Cancer metastasis is a complex process involving many genes and pathways. This complexity hinders the identification of molecules functionally required for this process. We have developed and used a Drosophila screening system to identify genes that are functionally important for tumorigenicity and metastasis. Deletion of Drosophila lethal giant larvae (l(2)gl) leads to highly invasive and widely metastatic tumors on transplantation into adult flies. Random homozygous P element insertions were screened for the ability to modulate the l(2)gl phenotype. Analysis of metastasis patterns of the lines containing P element insertions and lacking wild-type l(2)gl expression identified three homozygous mutations that dramatically alter tumorigenesis and/or metastasis. Semaphorin 5c (Sema 5c) is required for tumorigenicity, apontic overexpression suppresses metastasis but not tumorigenicity, and pointed up-regulation accelerates lethality of l(2)gl tumors. Furthermore, class 5 semaphorins are shown to be expressed in cancer cells and localized to the membrane. Drosophila Sema-5c and the mammalian homologs are transmembrane proteins with extracellular thrombospondin type I (TspI) repeats. TspI repeats are known in some proteins to bind and activate transforming growth factor (TGF)-β ligand. Phospho-Mad and the downstream target gene vestigial were elevated in l(2)gl tumors, thus linking Drosophila neoplasia to the Dpp (TGF-β-like) signal pathway. The activation of the Dpp pathway in l(2)gl tumors occurred only in the presence of Sema-5c. This study demonstrates that the power of Drosophila genetics can be applied to screen, identify, and characterize molecules that are functionally required for invasion and metastasis.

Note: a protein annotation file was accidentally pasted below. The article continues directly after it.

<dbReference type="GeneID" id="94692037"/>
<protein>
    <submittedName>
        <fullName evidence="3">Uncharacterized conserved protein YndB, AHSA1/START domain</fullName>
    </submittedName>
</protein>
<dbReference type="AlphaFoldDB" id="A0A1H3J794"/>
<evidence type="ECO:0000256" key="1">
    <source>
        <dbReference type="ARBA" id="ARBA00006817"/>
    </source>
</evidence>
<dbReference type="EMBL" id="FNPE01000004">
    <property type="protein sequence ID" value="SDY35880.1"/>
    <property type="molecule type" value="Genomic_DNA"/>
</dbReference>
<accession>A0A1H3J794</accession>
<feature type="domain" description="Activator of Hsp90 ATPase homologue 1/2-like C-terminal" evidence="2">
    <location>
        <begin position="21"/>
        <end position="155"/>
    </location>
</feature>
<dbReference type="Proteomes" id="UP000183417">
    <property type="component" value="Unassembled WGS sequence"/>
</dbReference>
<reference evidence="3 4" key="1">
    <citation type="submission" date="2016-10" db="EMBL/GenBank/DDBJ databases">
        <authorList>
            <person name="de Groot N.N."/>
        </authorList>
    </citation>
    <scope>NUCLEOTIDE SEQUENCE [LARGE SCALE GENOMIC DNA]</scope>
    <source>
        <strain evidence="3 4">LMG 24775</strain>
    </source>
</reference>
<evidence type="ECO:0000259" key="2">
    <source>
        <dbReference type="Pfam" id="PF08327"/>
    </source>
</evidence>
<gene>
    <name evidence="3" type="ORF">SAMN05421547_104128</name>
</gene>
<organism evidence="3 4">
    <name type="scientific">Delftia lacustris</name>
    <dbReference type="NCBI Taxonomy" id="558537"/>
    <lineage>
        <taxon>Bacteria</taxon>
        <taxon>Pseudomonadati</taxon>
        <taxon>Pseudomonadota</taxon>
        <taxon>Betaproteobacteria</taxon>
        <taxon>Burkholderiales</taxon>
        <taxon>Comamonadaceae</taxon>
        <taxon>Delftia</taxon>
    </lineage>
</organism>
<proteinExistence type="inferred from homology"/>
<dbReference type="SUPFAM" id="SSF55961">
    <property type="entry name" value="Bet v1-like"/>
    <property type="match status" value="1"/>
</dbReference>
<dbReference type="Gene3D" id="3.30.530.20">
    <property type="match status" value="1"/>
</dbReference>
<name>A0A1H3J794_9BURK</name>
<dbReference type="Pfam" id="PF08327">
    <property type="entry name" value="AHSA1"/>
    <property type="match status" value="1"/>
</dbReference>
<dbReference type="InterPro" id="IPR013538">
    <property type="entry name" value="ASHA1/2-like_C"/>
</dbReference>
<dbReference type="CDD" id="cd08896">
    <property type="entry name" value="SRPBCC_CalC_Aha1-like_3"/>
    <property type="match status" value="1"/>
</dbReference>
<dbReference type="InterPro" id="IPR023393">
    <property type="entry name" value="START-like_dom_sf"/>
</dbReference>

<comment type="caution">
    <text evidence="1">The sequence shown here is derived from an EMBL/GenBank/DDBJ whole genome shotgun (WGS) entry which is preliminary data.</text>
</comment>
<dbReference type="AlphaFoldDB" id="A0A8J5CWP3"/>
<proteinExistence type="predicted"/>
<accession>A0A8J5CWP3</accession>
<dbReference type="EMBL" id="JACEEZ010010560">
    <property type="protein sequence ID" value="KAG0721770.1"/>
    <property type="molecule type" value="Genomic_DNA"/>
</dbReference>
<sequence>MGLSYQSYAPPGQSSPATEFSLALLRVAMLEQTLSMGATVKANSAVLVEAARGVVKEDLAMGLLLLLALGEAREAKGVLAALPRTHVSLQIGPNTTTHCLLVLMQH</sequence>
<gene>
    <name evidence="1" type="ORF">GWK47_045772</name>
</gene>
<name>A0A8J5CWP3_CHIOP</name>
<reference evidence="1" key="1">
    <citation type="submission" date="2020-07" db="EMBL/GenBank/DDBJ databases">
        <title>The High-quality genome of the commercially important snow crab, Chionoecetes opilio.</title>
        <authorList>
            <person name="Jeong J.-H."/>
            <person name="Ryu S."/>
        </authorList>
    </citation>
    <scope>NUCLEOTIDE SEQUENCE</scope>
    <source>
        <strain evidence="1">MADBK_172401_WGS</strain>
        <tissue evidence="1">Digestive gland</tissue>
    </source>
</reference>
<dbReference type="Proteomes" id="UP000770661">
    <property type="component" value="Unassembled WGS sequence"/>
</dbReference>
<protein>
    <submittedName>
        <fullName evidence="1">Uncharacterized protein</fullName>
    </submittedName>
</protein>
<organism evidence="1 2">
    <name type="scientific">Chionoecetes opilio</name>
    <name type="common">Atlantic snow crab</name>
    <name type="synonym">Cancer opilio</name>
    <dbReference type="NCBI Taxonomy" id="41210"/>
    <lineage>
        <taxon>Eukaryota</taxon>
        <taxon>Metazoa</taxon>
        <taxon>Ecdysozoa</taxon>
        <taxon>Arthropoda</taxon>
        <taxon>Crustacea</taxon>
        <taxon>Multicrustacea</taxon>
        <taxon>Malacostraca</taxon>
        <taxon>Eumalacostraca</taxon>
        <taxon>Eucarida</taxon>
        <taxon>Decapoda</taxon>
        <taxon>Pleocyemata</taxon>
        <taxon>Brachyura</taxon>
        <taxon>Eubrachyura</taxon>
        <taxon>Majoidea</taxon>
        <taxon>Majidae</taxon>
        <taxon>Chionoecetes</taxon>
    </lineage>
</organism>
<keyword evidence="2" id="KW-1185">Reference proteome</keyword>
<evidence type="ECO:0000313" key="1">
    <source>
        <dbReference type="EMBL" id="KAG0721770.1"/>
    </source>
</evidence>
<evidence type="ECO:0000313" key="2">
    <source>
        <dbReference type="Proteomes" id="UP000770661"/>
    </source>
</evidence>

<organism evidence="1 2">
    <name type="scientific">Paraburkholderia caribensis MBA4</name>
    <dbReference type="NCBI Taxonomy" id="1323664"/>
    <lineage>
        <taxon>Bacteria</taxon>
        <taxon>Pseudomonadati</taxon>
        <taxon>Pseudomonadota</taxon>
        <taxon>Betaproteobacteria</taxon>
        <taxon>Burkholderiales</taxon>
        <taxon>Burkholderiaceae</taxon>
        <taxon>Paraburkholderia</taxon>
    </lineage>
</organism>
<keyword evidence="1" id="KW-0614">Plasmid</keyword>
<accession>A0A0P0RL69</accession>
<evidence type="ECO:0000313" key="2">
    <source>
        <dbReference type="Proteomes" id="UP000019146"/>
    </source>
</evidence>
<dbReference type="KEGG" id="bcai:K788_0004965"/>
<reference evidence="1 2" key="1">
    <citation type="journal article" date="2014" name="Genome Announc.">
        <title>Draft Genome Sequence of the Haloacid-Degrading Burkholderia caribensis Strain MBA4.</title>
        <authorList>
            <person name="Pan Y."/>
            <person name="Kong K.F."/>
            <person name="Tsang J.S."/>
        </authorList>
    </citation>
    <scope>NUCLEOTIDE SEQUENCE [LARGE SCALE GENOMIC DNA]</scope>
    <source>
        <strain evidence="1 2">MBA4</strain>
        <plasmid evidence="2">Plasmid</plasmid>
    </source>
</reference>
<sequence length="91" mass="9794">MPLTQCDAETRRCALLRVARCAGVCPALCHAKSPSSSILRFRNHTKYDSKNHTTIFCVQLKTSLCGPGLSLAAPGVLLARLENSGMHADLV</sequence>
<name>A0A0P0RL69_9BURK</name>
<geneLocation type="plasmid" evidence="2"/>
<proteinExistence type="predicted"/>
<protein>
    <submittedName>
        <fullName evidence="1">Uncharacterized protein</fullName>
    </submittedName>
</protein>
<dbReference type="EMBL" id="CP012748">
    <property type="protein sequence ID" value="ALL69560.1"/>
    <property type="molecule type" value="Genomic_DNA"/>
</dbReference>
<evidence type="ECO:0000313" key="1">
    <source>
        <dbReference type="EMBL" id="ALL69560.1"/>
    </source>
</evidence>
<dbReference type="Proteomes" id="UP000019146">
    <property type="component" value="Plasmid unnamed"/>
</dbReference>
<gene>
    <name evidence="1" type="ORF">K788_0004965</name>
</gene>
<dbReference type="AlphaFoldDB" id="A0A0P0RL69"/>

|Number of pages||6|
|Journal||Proceedings of the National Academy of Sciences of the United States of America|
|State||Published - 30 Sep 2003|